Market Leaders in the Making
Founded in January 2000, Oakland, CA-based findtheDOT is making a new twist on digital convergence. Based on the belief that marrying print with the Internet has little to do with Web pages, this refreshing new technology is, instead, based on e-mail. According to findtheDOT's CEO, Kim Rubin, e-mail is the most popular Internet application used today. It is simple to print, save, search and forward, which turns out to be four key behaviors findtheDOT hopes to address with its Power Dots.
Power Dots can be printed in catalogs, newspapers, magazines, business cards, phone books and product labels—virtually anything that's printed.
Upon tapping a printed "Power Dot," the reader transmits a signal back to the user's workstation, where it's sent on to findtheDOT, and within seconds, the user will receive a personalized e-mail in return. The content of the e-mail is scripted by the sender, which could be an advertiser, the manufacturer of a product or a retailer. The e-mail could contain information about a special offer; it could offer a coupon along with directions to the nearest store location that has the item in stock; it could contain important information about inventory and availability. The possibilities are limitless. Most importantly, the e-mail will be designed to provide the user with immediate information to facilitate buying.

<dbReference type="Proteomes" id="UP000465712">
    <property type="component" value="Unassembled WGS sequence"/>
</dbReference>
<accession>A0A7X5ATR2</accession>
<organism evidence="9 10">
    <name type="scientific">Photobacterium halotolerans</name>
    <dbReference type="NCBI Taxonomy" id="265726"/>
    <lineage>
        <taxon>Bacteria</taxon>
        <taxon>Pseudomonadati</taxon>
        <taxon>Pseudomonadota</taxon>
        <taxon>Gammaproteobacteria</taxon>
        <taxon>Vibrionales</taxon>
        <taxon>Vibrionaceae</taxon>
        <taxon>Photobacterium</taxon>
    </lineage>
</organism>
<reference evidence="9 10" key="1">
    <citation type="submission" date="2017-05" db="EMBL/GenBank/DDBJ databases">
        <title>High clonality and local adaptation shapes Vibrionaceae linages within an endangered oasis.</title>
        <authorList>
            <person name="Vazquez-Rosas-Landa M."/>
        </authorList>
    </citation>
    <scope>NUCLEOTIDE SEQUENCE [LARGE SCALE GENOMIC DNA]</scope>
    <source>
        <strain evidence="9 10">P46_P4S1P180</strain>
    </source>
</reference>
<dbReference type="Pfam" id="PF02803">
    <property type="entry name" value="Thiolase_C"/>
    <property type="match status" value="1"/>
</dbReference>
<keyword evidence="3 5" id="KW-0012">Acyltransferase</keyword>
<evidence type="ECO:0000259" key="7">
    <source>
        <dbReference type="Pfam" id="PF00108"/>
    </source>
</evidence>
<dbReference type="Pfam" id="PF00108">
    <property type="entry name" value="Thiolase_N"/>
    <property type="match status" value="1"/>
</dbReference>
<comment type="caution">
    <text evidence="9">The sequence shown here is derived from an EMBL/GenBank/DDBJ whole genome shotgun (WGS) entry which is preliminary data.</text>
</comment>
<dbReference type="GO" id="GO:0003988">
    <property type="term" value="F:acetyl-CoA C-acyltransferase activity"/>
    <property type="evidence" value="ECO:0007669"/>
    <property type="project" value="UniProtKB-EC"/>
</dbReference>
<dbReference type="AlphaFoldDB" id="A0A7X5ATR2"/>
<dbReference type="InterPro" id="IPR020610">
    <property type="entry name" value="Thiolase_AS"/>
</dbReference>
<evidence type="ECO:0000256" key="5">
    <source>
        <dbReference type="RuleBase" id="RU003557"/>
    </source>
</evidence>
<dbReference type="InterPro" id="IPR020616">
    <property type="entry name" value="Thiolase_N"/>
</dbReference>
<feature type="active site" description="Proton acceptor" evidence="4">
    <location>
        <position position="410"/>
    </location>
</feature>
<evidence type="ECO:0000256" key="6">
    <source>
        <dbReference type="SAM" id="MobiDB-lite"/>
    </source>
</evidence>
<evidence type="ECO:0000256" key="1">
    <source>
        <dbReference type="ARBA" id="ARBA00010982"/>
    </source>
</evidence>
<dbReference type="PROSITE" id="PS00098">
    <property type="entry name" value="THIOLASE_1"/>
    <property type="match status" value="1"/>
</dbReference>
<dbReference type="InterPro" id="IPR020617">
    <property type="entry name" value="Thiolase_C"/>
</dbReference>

"We don't think that e-mail is limiting, [compared to directing users to Web sites]," Rubin reports. "E-mail is a personal conversation with someone about specific information they requested. Web sites are about providing general information to a broad audience. . . E-mails also forward well. There's typically no reply or forward click on a Web page. Well, there are sometimes links like 'e-mail to a friend,' but they don't mean the same as having an e-mail forwarded specifically to you from a friend."